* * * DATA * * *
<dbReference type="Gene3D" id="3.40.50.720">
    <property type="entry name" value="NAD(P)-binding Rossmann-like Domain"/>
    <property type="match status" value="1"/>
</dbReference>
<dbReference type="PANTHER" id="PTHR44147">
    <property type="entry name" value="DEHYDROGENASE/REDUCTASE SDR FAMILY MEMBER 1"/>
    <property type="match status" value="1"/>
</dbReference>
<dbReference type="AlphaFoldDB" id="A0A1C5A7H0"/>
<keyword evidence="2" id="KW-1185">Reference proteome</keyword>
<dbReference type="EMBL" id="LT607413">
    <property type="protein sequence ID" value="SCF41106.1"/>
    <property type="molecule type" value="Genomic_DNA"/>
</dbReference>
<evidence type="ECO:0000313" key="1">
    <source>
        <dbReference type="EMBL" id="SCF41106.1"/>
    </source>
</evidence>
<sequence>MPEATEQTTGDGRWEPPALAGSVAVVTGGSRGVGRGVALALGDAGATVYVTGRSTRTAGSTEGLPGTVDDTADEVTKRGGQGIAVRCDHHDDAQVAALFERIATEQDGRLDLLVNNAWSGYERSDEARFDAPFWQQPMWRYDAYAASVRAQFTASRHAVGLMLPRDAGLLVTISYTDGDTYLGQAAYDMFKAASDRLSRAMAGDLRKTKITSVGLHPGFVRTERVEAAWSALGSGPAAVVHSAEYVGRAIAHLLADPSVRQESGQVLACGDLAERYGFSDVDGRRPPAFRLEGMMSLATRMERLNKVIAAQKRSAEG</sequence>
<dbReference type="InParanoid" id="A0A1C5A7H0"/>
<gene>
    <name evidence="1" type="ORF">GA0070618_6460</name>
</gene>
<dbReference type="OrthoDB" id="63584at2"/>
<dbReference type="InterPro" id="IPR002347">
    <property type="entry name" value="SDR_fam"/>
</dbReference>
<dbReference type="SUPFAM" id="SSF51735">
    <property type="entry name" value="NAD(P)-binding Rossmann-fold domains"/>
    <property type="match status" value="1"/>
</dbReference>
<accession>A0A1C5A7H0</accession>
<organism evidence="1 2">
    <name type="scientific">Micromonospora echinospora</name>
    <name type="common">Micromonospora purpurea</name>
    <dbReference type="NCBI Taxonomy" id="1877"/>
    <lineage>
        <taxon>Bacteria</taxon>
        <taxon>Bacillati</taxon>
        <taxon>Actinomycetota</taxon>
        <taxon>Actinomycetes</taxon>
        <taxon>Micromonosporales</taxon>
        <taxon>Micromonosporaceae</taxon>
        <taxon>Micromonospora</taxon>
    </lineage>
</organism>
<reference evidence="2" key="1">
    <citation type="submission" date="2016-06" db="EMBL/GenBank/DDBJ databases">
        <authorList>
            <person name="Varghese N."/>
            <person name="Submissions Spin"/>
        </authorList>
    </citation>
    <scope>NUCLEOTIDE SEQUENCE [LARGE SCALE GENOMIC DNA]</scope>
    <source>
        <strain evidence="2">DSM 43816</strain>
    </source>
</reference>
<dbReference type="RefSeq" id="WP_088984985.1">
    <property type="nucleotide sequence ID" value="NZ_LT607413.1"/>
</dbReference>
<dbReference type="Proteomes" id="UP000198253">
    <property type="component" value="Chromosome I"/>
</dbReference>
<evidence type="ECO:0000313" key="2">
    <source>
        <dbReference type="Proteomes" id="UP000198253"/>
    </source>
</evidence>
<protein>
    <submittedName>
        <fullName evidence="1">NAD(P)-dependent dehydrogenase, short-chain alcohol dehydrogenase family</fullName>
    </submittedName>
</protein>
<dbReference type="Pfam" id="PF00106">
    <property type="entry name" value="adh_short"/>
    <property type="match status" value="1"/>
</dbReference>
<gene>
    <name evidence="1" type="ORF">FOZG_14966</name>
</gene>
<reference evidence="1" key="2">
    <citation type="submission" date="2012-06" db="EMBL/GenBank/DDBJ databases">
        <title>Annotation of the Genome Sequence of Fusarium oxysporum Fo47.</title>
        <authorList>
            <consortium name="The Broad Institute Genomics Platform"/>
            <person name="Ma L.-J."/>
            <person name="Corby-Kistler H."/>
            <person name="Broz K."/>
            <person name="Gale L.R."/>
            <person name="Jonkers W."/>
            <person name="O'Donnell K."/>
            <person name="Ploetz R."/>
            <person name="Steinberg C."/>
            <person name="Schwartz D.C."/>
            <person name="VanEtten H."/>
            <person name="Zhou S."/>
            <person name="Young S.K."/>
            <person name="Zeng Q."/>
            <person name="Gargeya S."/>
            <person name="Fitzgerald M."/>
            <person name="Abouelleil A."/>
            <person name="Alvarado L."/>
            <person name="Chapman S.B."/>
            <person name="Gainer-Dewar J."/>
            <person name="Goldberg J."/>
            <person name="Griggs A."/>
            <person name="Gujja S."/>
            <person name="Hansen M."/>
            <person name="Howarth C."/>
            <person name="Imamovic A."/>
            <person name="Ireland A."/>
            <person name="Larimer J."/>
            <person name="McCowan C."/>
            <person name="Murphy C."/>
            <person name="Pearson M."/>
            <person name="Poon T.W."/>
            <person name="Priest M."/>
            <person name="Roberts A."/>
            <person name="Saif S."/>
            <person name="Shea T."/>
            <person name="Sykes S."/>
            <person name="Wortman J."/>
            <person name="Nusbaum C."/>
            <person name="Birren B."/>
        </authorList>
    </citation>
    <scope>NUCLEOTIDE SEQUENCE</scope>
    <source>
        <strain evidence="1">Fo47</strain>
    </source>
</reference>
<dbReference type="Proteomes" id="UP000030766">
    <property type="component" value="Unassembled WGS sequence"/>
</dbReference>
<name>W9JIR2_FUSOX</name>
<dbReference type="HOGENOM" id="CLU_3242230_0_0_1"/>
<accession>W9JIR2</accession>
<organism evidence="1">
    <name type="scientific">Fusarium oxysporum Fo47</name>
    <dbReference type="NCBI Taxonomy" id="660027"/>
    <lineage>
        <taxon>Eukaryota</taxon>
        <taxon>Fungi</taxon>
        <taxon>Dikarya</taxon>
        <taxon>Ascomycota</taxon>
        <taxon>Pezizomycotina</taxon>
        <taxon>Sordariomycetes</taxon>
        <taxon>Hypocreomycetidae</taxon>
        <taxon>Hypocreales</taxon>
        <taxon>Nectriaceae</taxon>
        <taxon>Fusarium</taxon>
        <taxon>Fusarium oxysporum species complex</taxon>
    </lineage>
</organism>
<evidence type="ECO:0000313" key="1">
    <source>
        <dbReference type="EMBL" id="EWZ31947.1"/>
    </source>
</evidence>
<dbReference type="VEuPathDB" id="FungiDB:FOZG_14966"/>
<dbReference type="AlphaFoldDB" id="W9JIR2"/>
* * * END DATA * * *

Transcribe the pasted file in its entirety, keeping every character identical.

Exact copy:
<dbReference type="Gene3D" id="3.40.50.720">
    <property type="entry name" value="NAD(P)-binding Rossmann-like Domain"/>
    <property type="match status" value="1"/>
</dbReference>
<dbReference type="PANTHER" id="PTHR44147">
    <property type="entry name" value="DEHYDROGENASE/REDUCTASE SDR FAMILY MEMBER 1"/>
    <property type="match status" value="1"/>
</dbReference>
<dbReference type="AlphaFoldDB" id="A0A1C5A7H0"/>
<keyword evidence="2" id="KW-1185">Reference proteome</keyword>
<dbReference type="EMBL" id="LT607413">
    <property type="protein sequence ID" value="SCF41106.1"/>
    <property type="molecule type" value="Genomic_DNA"/>
</dbReference>
<evidence type="ECO:0000313" key="1">
    <source>
        <dbReference type="EMBL" id="SCF41106.1"/>
    </source>
</evidence>
<sequence>MPEATEQTTGDGRWEPPALAGSVAVVTGGSRGVGRGVALALGDAGATVYVTGRSTRTAGSTEGLPGTVDDTADEVTKRGGQGIAVRCDHHDDAQVAALFERIATEQDGRLDLLVNNAWSGYERSDEARFDAPFWQQPMWRYDAYAASVRAQFTASRHAVGLMLPRDAGLLVTISYTDGDTYLGQAAYDMFKAASDRLSRAMAGDLRKTKITSVGLHPGFVRTERVEAAWSALGSGPAAVVHSAEYVGRAIAHLLADPSVRQESGQVLACGDLAERYGFSDVDGRRPPAFRLEGMMSLATRMERLNKVIAAQKRSAEG</sequence>
<dbReference type="InParanoid" id="A0A1C5A7H0"/>
<gene>
    <name evidence="1" type="ORF">GA0070618_6460</name>
</gene>
<dbReference type="OrthoDB" id="63584at2"/>
<dbReference type="InterPro" id="IPR002347">
    <property type="entry name" value="SDR_fam"/>
</dbReference>
<dbReference type="SUPFAM" id="SSF51735">
    <property type="entry name" value="NAD(P)-binding Rossmann-fold domains"/>
    <property type="match status" value="1"/>
</dbReference>
<accession>A0A1C5A7H0</accession>
<organism evidence="1 2">
    <name type="scientific">Micromonospora echinospora</name>
    <name type="common">Micromonospora purpurea</name>
    <dbReference type="NCBI Taxonomy" id="1877"/>
    <lineage>
        <taxon>Bacteria</taxon>
        <taxon>Bacillati</taxon>
        <taxon>Actinomycetota</taxon>
        <taxon>Actinomycetes</taxon>
        <taxon>Micromonosporales</taxon>
        <taxon>Micromonosporaceae</taxon>
        <taxon>Micromonospora</taxon>
    </lineage>
</organism>
<reference evidence="2" key="1">
    <citation type="submission" date="2016-06" db="EMBL/GenBank/DDBJ databases">
        <authorList>
            <person name="Varghese N."/>
            <person name="Submissions Spin"/>
        </authorList>
    </citation>
    <scope>NUCLEOTIDE SEQUENCE [LARGE SCALE GENOMIC DNA]</scope>
    <source>
        <strain evidence="2">DSM 43816</strain>
    </source>
</reference>
<dbReference type="RefSeq" id="WP_088984985.1">
    <property type="nucleotide sequence ID" value="NZ_LT607413.1"/>
</dbReference>
<dbReference type="Proteomes" id="UP000198253">
    <property type="component" value="Chromosome I"/>
</dbReference>
<evidence type="ECO:0000313" key="2">
    <source>
        <dbReference type="Proteomes" id="UP000198253"/>
    </source>
</evidence>
<protein>
    <submittedName>
        <fullName evidence="1">NAD(P)-dependent dehydrogenase, short-chain alcohol dehydrogenase family</fullName>
    </submittedName>
</protein>
<dbReference type="Pfam" id="PF00106">
    <property type="entry name" value="adh_short"/>
    <property type="match status" value="1"/>
</dbReference>
<gene>
    <name evidence="1" type="ORF">FOZG_14966</name>
</gene>
<reference evidence="1" key="2">
    <citation type="submission" date="2012-06" db="EMBL/GenBank/DDBJ databases">
        <title>Annotation of the Genome Sequence of Fusarium oxysporum Fo47.</title>
        <authorList>
            <consortium name="The Broad Institute Genomics Platform"/>
            <person name="Ma L.-J."/>
            <person name="Corby-Kistler H."/>
            <person name="Broz K."/>
            <person name="Gale L.R."/>
            <person name="Jonkers W."/>
            <person name="O'Donnell K."/>
            <person name="Ploetz R."/>
            <person name="Steinberg C."/>
            <person name="Schwartz D.C."/>
            <person name="VanEtten H."/>
            <person name="Zhou S."/>
            <person name="Young S.K."/>
            <person name="Zeng Q."/>
            <person name="Gargeya S."/>
            <person name="Fitzgerald M."/>
            <person name="Abouelleil A."/>
            <person name="Alvarado L."/>
            <person name="Chapman S.B."/>
            <person name="Gainer-Dewar J."/>
            <person name="Goldberg J."/>
            <person name="Griggs A."/>
            <person name="Gujja S."/>
            <person name="Hansen M."/>
            <person name="Howarth C."/>
            <person name="Imamovic A."/>
            <person name="Ireland A."/>
            <person name="Larimer J."/>
            <person name="McCowan C."/>
            <person name="Murphy C."/>
            <person name="Pearson M."/>
            <person name="Poon T.W."/>
            <person name="Priest M."/>
            <person name="Roberts A."/>
            <person name="Saif S."/>
            <person name="Shea T."/>
            <person name="Sykes S."/>
            <person name="Wortman J."/>
            <person name="Nusbaum C."/>
            <person name="Birren B."/>
        </authorList>
    </citation>
    <scope>NUCLEOTIDE SEQUENCE</scope>
    <source>
        <strain evidence="1">Fo47</strain>
    </source>
</reference>
<dbReference type="Proteomes" id="UP000030766">
    <property type="component" value="Unassembled WGS sequence"/>
</dbReference>
<name>W9JIR2_FUSOX</name>
<dbReference type="HOGENOM" id="CLU_3242230_0_0_1"/>
<accession>W9JIR2</accession>
<organism evidence="1">
    <name type="scientific">Fusarium oxysporum Fo47</name>
    <dbReference type="NCBI Taxonomy" id="660027"/>
    <lineage>
        <taxon>Eukaryota</taxon>
        <taxon>Fungi</taxon>
        <taxon>Dikarya</taxon>
        <taxon>Ascomycota</taxon>
        <taxon>Pezizomycotina</taxon>
        <taxon>Sordariomycetes</taxon>
        <taxon>Hypocreomycetidae</taxon>
        <taxon>Hypocreales</taxon>
        <taxon>Nectriaceae</taxon>
        <taxon>Fusarium</taxon>
        <taxon>Fusarium oxysporum species complex</taxon>
    </lineage>
</organism>
<evidence type="ECO:0000313" key="1">
    <source>
        <dbReference type="EMBL" id="EWZ31947.1"/>
    </source>
</evidence>
<dbReference type="VEuPathDB" id="FungiDB:FOZG_14966"/>
<dbReference type="AlphaFoldDB" id="W9JIR2"/>